a precedent from the supreme court in favor of marriage equality will do more good in the long run, i believe.

  3. Absolutely agreed with the above comments. This article illustrates, in part, the very problem with the pro-gay movement. It has become politicized.

    It is no longer about simply “fighting for justice.” Now the gay groups need to know IF they’ll win, by what margin, how they can calculate what needs to be done in order to do it, etc. etc. It’s awful to watch. There is no sense that this is simply justice which MUST be done, no matter what; there is so much calculation going on at this point that it’s funny to contemplate how often the pro-gay are overlooking what some feel they SHOULD be doing in order to win.

    The battle shouldn’t be put to a popular vote; it should stay with the courts. Why does no one mention ceaselessly, ceaselessly protesting the length of time it will take the court to reach a decision? Large, widespread protests concerning the actions of courts *do* change history and *do* bring about swifter or different justice. The U.S. supreme court itself (through at least one of its members) has said that that court rules based at times on POPULAR OPINION — as incredible, as jaw-dropping as that sounds.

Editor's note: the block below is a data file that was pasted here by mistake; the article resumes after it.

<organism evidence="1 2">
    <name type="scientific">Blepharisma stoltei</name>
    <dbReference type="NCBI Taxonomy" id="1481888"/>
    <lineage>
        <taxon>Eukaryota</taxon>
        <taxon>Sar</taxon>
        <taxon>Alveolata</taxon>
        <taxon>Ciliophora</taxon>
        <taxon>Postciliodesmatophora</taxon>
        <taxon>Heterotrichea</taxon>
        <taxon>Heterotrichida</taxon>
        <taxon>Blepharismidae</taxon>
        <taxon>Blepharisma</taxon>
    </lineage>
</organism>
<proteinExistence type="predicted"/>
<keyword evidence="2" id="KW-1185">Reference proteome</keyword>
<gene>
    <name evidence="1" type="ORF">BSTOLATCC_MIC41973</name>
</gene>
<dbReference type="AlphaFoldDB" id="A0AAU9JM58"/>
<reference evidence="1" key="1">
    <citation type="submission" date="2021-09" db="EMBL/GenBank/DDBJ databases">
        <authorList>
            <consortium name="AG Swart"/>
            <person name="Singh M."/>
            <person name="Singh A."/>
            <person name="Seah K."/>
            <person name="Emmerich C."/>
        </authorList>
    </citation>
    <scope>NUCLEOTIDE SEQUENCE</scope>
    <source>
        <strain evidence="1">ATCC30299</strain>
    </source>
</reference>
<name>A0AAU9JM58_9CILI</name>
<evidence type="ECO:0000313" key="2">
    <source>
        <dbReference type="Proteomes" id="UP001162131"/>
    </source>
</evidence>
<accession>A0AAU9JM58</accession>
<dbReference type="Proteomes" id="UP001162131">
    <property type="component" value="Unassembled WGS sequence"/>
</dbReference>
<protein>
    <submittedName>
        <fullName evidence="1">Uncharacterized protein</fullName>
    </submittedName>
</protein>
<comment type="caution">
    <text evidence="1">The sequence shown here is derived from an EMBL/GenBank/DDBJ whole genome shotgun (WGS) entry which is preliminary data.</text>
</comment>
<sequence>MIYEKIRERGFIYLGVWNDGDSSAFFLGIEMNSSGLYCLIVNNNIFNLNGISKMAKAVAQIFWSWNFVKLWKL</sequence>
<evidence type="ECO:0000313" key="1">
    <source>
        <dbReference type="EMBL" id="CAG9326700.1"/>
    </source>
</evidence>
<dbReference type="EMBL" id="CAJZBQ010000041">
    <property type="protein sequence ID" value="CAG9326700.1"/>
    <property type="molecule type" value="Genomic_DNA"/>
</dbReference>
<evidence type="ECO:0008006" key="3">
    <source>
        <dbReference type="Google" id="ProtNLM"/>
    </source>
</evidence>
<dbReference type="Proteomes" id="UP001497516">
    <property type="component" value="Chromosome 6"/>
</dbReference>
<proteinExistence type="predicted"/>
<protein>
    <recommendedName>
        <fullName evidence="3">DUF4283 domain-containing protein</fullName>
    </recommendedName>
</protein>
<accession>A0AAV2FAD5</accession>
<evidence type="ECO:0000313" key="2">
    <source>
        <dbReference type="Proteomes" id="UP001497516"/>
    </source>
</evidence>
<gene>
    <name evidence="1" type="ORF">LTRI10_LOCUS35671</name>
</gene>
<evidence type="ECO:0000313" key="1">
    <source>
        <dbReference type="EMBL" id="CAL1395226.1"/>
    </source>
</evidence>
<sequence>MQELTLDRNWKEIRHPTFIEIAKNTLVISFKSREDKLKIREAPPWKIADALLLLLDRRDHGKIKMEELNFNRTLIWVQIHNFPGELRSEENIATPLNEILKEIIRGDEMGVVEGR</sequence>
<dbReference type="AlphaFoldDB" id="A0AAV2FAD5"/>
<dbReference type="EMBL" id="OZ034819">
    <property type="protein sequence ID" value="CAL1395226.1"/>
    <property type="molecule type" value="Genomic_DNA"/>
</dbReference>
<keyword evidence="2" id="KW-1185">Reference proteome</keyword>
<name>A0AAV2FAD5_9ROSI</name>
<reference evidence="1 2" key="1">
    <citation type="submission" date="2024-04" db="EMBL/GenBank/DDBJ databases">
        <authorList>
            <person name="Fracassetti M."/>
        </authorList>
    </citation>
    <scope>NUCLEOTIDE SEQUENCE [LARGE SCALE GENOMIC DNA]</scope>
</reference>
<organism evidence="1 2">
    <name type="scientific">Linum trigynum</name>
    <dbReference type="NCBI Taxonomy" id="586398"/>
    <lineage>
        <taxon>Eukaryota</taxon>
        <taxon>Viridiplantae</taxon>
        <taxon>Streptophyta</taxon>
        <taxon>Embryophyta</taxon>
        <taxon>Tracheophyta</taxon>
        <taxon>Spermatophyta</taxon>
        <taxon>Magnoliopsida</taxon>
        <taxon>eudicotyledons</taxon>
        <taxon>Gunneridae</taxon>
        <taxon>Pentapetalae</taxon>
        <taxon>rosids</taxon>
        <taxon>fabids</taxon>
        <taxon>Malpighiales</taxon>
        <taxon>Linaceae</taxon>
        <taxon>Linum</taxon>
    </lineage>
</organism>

Why no talk of protesting the continued denial of rights? Protesting on the level of the union protests in Wisconsin? Asking allies to help? Asking Hollywood to go on strike because of this? Massive shutdowns in California could send a clear message. But we all know why not.

    With politicization of a movement comes fear. The pro-gay are now FEARFUL of what might happen to their movement, and it is proving repeatedly deadly to the struggle for equality. It is handing victory after victory to the anti-gay.

    I have always envisioned massive, massive efforts in all fifty states — a nationwide effort, in fact — which is simply not materializing. It can’t and it won’t without lots of people on board. Rhode Island has just started considering CIVIL UNIONS, for god’s sake. Why are you people constantly capitulating to the anti-gay? It boggles my mind at this point and I can understand why some of the pro-gay are withdrawing their support for ALL of this. It is now what they envisioned and there is no substitute for justice.